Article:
It was a eime? when I was in the bush. That eime whole of my family are living together in the bush. That place was much different than in the refugee camps. After I grew old and my father died my mother and brother and sister and I migrated to Kenya. That time when I was in the bush I only knew how to drink milk, but when I came in the refugee really I was surprised, how can I survive in a place without milk for drinking?
But finally I realized that without drinking milk my life can still survive and now I believe even if I see people drinking milk sometimes I wonder, I ask myself does this person miss any other thing to drink instead of drinking milk? While before I only knew how to drink milk, so my point to the story is that each and everybody can really survive any land or life or environment in the earth.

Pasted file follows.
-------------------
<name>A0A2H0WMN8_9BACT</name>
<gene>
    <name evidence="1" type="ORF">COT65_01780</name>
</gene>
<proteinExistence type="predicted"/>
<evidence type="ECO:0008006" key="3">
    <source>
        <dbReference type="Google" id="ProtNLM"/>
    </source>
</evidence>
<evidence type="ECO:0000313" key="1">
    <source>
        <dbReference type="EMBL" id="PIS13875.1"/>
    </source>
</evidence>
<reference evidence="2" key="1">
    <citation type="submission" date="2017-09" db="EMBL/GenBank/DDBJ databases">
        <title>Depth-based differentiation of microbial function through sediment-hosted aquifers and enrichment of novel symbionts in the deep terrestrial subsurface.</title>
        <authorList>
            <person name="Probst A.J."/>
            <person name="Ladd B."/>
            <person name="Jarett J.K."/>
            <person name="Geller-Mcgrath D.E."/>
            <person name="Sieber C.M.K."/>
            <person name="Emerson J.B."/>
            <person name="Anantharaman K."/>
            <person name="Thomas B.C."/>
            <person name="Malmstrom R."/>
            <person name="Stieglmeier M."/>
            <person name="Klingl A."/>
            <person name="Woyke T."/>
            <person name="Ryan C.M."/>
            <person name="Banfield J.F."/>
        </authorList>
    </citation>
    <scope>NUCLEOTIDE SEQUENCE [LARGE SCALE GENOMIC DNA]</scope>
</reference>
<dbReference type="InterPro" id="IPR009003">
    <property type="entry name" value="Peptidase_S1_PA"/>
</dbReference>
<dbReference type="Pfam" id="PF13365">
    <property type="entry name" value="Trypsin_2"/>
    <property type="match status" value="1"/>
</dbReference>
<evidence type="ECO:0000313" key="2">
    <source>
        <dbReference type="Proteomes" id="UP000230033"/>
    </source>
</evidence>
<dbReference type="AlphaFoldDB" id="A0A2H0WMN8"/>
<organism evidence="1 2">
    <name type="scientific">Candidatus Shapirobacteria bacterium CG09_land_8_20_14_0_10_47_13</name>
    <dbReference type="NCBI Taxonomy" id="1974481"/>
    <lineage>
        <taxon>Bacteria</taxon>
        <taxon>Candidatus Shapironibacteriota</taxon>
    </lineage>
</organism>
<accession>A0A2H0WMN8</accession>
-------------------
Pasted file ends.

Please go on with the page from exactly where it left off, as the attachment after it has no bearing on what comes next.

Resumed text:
And the story ??? pointing to my arrival of this camp and I am much appreciating to the position I was today while my lifetime began from bush area.
On 5/24/20, the US Embassy in Moscow celebrated Joseph Brodsky's 80th birthday with a collage of American poets reading his birthday poem "May 24, 1980" in the poet's self-translation. Chris Merrill, one of Brodsky's students, is among the readers.
Véronique TADJO (IWP ’06) discusses the renewed interest in publishing rights control among Francophone writers in Africa.
To mark Ireland’s corona-cancelled Leaving Cert graduation festivities, the poet Tom McCARTHY (IWP ’78) reads Paul Durcan’s elegy to side lines, “Sport.”
The lovely poem-a-day for May 14, 2020, “Journey,” is by the nomadic Lidija DIMKOVSKA (IWP ’05), translated from the Macedonian by Ljubica Arsovska and Patricia Marsh Štefanovska.
Over at Harvard Review, poet Mary jo Bang glosses her translations from the German of Matthias Gőritz (IWP ’03).